The Catholic Church in Korea started when Yi Sŭnghun came back from China after he had been baptized. He met Yi Pyŏk and Chŏng Yakchŏn, and together they built a faith community. The community remained viable even after small and large persecutions (about 10) during the almost 100 year long period starting with the Sinhae persecution (辛亥迫害) of 1791 (King Chŏngjo, reign year 14), followed by the four major persecutions in 1801 (King Sunjo, reign year 1) the Sinyu persecution (辛酉迫害), in 1839 (King Hŏnjong, reign year 5) the Kihae persecution (己亥迫害), in 1846 (King Hŏnjong, reign year 12) the Pyŏngo persecution (丙午迫害), and 1866 (King Kojong reign year 3) the Pyŏngin (丙寅迫害), thus martyring a lot of believers.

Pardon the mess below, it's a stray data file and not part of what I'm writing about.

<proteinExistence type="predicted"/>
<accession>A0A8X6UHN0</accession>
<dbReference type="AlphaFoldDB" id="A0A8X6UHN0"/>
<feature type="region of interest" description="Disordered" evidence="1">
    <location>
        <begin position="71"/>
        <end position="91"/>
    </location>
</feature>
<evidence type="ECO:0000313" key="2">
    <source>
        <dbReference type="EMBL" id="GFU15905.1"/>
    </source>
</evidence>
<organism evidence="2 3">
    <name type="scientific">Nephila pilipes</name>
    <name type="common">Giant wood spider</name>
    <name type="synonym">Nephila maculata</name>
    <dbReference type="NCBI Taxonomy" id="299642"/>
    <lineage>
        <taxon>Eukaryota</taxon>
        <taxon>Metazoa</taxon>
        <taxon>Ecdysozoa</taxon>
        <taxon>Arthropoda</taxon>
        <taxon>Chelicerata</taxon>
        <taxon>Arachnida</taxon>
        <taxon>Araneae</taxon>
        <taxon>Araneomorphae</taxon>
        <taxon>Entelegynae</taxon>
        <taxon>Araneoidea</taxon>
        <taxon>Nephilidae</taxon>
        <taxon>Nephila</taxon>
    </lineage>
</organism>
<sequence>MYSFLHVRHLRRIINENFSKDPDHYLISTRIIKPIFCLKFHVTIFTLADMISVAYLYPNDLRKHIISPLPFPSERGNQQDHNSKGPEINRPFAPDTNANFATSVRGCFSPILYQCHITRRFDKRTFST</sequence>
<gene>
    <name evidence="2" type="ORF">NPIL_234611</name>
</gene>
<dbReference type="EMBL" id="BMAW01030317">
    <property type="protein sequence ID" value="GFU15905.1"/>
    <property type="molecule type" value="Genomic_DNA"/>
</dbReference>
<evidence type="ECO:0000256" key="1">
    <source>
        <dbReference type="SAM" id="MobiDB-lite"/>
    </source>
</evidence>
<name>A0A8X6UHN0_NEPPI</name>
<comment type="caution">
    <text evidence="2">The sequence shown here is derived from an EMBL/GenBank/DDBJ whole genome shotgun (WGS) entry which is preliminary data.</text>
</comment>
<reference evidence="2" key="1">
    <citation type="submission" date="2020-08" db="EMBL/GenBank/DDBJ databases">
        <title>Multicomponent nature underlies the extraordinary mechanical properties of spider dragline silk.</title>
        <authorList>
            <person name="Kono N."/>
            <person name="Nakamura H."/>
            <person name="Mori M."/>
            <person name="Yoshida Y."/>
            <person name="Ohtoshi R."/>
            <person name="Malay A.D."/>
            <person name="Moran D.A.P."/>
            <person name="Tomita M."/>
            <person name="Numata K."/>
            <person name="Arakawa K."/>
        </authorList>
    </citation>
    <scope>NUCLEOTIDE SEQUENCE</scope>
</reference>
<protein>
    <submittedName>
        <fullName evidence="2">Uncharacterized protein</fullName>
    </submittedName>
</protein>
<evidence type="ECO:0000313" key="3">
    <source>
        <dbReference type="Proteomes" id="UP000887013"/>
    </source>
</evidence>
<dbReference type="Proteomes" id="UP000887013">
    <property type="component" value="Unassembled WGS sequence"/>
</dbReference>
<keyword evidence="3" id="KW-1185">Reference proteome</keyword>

The first major persecution started in 1801 in the valley of Kanyang of Kanyang-ni, Yesan-ŭp, Yesan-gun, South Ch’ungch’ŏng Province (Korean: 충청남도, Ch’ungch’ŏng namdo), in which over 300 Catholics were executed. From 1801 to 1834, like sheep without a shepherd, the scattered Catholics were wandering in the wilderness without knowing where to go. They found a nest in the valley to hide and built a village for their fellow believers. The Catholic Church of Korea finally acquired freedom for mission by the Treaty of Amity and Commerce between Korea and France of 1886.